Most industrial nations actively support research and development of advanced computer technology. They usually justify public expenditures on the basis of both economic and national security benefits. This heavy government involvement and the international nature of the computer industry have created increasing challenges to accepted principles of international trade and investment.
In this detailed analysis of the origins and evolution of government support for computer technology in the United States, Western Europe, and Japan, Kenneth Flamm compares the amounts these countries have invested and how they have organized public and private funding over the past thirty-five years. He challenges popular myths about the size and effectiveness of government programs to support computer technology, and argues that the data suggest a high social rate of return on those investments.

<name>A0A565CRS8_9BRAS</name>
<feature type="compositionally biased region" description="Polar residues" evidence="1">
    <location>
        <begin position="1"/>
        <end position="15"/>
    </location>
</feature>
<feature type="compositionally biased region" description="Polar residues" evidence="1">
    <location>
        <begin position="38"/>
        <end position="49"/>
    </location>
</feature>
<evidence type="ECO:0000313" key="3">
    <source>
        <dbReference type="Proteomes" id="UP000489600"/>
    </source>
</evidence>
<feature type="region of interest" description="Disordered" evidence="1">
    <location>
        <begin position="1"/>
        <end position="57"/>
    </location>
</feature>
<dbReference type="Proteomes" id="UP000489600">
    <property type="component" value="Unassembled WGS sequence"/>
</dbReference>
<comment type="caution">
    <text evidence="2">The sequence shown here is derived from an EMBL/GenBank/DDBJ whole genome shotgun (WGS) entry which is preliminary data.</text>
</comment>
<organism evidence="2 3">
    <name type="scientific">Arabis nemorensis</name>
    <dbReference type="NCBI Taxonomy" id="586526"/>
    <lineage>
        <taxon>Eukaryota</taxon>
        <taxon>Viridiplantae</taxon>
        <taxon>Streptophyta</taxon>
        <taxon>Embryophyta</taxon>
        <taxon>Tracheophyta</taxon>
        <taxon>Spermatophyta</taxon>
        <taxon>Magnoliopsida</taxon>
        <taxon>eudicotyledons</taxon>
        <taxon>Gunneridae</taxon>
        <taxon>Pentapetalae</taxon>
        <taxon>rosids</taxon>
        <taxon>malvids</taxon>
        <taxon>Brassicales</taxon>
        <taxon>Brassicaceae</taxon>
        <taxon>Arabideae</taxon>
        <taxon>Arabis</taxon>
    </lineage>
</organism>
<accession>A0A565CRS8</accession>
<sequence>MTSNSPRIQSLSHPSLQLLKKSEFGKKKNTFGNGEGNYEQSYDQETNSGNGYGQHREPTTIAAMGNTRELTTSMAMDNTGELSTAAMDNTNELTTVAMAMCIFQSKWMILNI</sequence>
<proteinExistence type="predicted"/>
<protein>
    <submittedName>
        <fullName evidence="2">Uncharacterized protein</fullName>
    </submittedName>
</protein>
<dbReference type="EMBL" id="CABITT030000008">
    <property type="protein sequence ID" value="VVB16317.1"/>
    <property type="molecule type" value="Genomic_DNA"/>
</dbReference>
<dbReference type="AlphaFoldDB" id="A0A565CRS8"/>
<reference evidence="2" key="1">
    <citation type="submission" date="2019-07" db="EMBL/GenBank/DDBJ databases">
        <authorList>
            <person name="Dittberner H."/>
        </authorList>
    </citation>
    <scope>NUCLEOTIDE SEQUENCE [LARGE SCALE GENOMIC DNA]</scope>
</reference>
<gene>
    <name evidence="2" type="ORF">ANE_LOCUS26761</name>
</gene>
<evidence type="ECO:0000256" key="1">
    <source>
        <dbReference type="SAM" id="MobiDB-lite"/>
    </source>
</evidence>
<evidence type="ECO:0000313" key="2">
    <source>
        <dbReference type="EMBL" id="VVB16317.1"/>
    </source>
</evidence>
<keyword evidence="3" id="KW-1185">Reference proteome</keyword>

Flamm concludes that the United States must reevaluate its policies on research and development. The role of military programs as the primary vehicle for computer technology development should be de-emphasized in favor of support for joint, pre-competitive industrial research. Cooperative research ventures linking universities and industry also ought to be encouraged. Since global markets are vital to American computer firms, Flamm argues that policies to promote orderly international trade and investment in high-technology products are needed to avoid an expanding spiral of protectionism.